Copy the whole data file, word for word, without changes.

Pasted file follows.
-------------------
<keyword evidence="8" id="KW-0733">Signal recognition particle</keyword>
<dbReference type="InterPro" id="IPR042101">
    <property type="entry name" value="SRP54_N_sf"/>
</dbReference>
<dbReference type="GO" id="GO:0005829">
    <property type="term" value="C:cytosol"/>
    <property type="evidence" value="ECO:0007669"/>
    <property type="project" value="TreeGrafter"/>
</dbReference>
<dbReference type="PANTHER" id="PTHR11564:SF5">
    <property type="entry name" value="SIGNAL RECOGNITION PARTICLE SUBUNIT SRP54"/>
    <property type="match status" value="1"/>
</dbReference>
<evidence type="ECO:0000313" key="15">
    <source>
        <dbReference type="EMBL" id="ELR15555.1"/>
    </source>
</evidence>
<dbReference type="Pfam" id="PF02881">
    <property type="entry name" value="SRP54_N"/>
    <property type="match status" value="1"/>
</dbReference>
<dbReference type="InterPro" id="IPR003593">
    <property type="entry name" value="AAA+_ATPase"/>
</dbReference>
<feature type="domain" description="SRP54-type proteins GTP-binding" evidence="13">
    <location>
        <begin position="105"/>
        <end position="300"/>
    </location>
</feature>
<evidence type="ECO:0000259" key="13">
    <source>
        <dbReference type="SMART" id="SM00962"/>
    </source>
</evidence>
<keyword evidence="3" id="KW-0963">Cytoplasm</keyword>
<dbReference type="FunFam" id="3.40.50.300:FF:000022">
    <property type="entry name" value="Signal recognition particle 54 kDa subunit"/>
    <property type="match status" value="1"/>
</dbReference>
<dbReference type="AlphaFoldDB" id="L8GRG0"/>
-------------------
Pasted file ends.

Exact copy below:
<keyword evidence="8" id="KW-0733">Signal recognition particle</keyword>
<dbReference type="InterPro" id="IPR042101">
    <property type="entry name" value="SRP54_N_sf"/>
</dbReference>
<dbReference type="GO" id="GO:0005829">
    <property type="term" value="C:cytosol"/>
    <property type="evidence" value="ECO:0007669"/>
    <property type="project" value="TreeGrafter"/>
</dbReference>
<dbReference type="PANTHER" id="PTHR11564:SF5">
    <property type="entry name" value="SIGNAL RECOGNITION PARTICLE SUBUNIT SRP54"/>
    <property type="match status" value="1"/>
</dbReference>
<evidence type="ECO:0000313" key="15">
    <source>
        <dbReference type="EMBL" id="ELR15555.1"/>
    </source>
</evidence>
<dbReference type="Pfam" id="PF02881">
    <property type="entry name" value="SRP54_N"/>
    <property type="match status" value="1"/>
</dbReference>
<dbReference type="InterPro" id="IPR003593">
    <property type="entry name" value="AAA+_ATPase"/>
</dbReference>
<feature type="domain" description="SRP54-type proteins GTP-binding" evidence="13">
    <location>
        <begin position="105"/>
        <end position="300"/>
    </location>
</feature>
<evidence type="ECO:0000259" key="13">
    <source>
        <dbReference type="SMART" id="SM00962"/>
    </source>
</evidence>
<keyword evidence="3" id="KW-0963">Cytoplasm</keyword>
<dbReference type="FunFam" id="3.40.50.300:FF:000022">
    <property type="entry name" value="Signal recognition particle 54 kDa subunit"/>
    <property type="match status" value="1"/>
</dbReference>
<dbReference type="AlphaFoldDB" id="L8GRG0"/>